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Commodities Briefing 23.Jan 2013

Posted on 23 January 2013 by VRS |  Email |Print

Commodities rose to a three-month high after the Bank of Japan (8301) said it will introduce open-ended asset purchases from 2014, boosting speculation that a revival of the economy will raise demand for natural resources.
The Standard & Poor’s GSCI Index of 24 raw materials rose as much as 0.6 percent to 664.62 today, the most since Oct. 19. Natural gas jumped 2.1 percent and soybeans gained 1.2 percent. Bank of Japan Governor Masaaki Shirakawa and six of nine board members voted for a 2 percent inflation target, a pace not sustained in Japan since the early 1990s, which is aimed at reviving the economy………………………………………..Full Article: Source

Posted on 23 January 2013 by VRS |  Email |Print

Ask the boss of any major commodities trading house for a bright spot in raw materials demand and the answer may surprise you. It is not China, India, Brazil or any other superfast growing emerging country, but the US.
Commodities trading executives say that the US economy, boosted by cheap credit and even cheaper energy, is starting to pull ahead after years of lacklustre growth, pushing up demand for anything from copper to corn to crude oil………………………………………..Full Article: Source

Posted on 23 January 2013 by VRS |  Email |Print

The price of Organization of Petroleum Exporting Countries, OPEC basket of 12 crudes has risen from $108.01 to $108.92 per barrel, according to OPEC Secretariat calculations. The price is still in excess of the budget projections of many oil exporting nations including Nigeria, meaning that they would be able to generate funds for the implementation of the budget.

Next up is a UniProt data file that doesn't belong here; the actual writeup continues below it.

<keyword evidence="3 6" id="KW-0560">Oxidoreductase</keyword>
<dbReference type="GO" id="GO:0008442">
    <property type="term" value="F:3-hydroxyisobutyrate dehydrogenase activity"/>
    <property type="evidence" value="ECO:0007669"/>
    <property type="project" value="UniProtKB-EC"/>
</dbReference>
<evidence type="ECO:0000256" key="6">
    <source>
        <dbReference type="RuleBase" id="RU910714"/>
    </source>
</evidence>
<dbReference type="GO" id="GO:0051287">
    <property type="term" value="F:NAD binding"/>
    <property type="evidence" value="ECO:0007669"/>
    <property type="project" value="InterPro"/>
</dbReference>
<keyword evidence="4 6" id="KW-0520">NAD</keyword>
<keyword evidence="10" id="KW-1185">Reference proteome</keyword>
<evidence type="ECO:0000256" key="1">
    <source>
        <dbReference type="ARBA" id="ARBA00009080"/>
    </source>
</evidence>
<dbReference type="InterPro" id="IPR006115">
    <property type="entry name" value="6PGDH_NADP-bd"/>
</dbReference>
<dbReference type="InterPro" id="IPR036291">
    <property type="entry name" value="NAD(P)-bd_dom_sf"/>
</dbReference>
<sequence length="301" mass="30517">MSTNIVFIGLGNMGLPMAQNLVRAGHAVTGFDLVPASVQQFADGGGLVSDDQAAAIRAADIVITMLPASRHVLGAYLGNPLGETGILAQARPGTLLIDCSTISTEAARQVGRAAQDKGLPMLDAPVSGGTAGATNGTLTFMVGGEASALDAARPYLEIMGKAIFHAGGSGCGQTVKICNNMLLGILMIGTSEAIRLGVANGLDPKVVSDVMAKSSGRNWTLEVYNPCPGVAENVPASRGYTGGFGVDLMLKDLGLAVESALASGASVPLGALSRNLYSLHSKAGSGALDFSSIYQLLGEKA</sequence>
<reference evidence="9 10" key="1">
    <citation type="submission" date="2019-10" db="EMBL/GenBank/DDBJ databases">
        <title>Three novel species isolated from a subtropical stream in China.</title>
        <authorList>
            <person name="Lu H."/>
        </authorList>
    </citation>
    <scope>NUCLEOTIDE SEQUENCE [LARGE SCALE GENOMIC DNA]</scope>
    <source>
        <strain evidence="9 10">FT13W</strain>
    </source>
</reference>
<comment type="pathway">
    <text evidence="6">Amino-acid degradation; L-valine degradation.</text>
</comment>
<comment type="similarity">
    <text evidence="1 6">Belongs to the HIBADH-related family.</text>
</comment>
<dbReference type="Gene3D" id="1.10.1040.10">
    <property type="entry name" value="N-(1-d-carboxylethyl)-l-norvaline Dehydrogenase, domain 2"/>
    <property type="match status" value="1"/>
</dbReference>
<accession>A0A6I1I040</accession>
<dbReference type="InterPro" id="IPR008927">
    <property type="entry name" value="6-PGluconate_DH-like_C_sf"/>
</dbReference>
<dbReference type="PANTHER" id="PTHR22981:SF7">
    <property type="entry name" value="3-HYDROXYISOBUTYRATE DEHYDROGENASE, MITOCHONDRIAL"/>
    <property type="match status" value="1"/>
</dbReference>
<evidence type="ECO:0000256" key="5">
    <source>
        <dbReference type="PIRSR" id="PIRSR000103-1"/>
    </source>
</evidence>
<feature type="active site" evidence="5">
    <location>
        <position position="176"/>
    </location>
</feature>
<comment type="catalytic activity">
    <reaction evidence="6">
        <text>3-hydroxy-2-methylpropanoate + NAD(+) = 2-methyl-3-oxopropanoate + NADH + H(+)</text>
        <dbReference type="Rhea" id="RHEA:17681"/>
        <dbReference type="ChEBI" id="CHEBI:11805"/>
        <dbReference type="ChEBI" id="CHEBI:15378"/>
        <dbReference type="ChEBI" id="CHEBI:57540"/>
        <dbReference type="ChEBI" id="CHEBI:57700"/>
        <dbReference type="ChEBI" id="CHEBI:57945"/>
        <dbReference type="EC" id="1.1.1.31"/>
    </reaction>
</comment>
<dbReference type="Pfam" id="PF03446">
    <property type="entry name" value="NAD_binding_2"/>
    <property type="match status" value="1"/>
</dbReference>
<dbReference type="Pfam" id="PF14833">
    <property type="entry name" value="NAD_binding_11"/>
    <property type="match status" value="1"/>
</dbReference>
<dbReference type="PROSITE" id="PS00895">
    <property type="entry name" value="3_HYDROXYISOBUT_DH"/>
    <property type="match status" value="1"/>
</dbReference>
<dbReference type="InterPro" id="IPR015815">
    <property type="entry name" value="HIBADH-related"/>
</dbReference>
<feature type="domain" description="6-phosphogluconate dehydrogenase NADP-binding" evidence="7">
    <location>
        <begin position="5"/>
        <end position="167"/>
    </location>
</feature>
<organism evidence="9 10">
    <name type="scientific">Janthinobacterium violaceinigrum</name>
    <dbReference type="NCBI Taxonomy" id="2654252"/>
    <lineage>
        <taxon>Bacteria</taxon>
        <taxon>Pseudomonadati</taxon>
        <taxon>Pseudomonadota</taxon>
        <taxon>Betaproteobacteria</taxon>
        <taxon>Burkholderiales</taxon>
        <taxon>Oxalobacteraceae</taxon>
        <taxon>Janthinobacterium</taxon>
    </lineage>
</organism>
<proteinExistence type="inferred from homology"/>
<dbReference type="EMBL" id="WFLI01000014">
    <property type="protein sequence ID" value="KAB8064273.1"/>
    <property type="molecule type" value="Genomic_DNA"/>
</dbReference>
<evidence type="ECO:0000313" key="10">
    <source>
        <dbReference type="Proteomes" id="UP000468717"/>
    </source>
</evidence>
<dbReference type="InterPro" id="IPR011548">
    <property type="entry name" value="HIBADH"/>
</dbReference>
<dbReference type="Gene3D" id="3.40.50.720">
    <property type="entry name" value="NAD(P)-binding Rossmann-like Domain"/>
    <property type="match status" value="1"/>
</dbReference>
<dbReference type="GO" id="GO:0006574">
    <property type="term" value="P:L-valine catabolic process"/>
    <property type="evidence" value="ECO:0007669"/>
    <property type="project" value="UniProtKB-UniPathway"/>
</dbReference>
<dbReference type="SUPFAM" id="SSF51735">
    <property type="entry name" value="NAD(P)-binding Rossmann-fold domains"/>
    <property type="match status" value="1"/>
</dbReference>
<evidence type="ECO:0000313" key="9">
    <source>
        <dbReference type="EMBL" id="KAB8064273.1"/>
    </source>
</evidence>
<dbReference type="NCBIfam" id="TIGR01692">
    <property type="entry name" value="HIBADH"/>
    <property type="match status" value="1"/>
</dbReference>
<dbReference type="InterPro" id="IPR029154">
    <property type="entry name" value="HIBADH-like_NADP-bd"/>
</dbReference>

The new OPEC Reference Basket of Crudes (ORB) is made up of the following: Saharan Blend (Algeria), Girassol (Angola), Oriente (Ecuador), Iran Heavy (Islamic Republic of Iran), Basra Light (Iraq), Kuwait Export (Kuwait), Es Sider (Libya), Bonny Light (Nigeria), Qatar Marine (Qatar), Arab Light (Saudi Arabia), Murban (UAE) and Merey (Venezuela)………………………………………..Full Article: Source

Posted on 23 January 2013 by VRS |  Email |Print

The world’s most influential oil producer, Saudi Arabia, reduced its oil production towards the end of 2012, causing many to conclude the Kingdom sought to reinforce global oil prices, but the Internal Energy Agency has a different take.
Saudi Arabia had been pumping oil at 30-year highs for most of 2012, but cut back supplies by just below 300,000 barrels per day in December to 9.36 million b/d, the IEA said in its most recent Monthly Oil Market Report………………………………………..Full Article: Source

Posted on 23 January 2013 by VRS |  Email |Print

U.S. dollar gold prices hovered above $1,690 an ounce Tuesday morning in London, close to one-month highs, while prices in yen quoted on Tokyo’s gold futures market set a new record, following an announcement of open-ended asset purchases and a new, higher inflation target by Japan’s central bank.
“[Gold] is struggling along the 55-day moving average at $1,695.96 and just below the downtrend channel resistance line at $1,704.89,” says Commerzbank senior technical analyst Axel Rudolph. “We would like to see a daily close above the latter being made before we become medium-term bullish again.”……………………………………….Full Article: Source

Posted on 23 January 2013 by VRS |  Email |Print

Our ever-popular Periodic Table of Commodity Returns has been updated through 2012. Investor Alert readers love this chart as it shows a decade of results across 14 different commodities, providing strikingly rich information in a very familiar format. Last year, 11 commodities rose in value, with wheat rising as the top crop after seeing a significant decline in 2011. It was a similar rags-to-riches story for the next few leaders, including lead, zinc, natural gas and platinum, which all climbed double digits in 2012 after falling in 2011.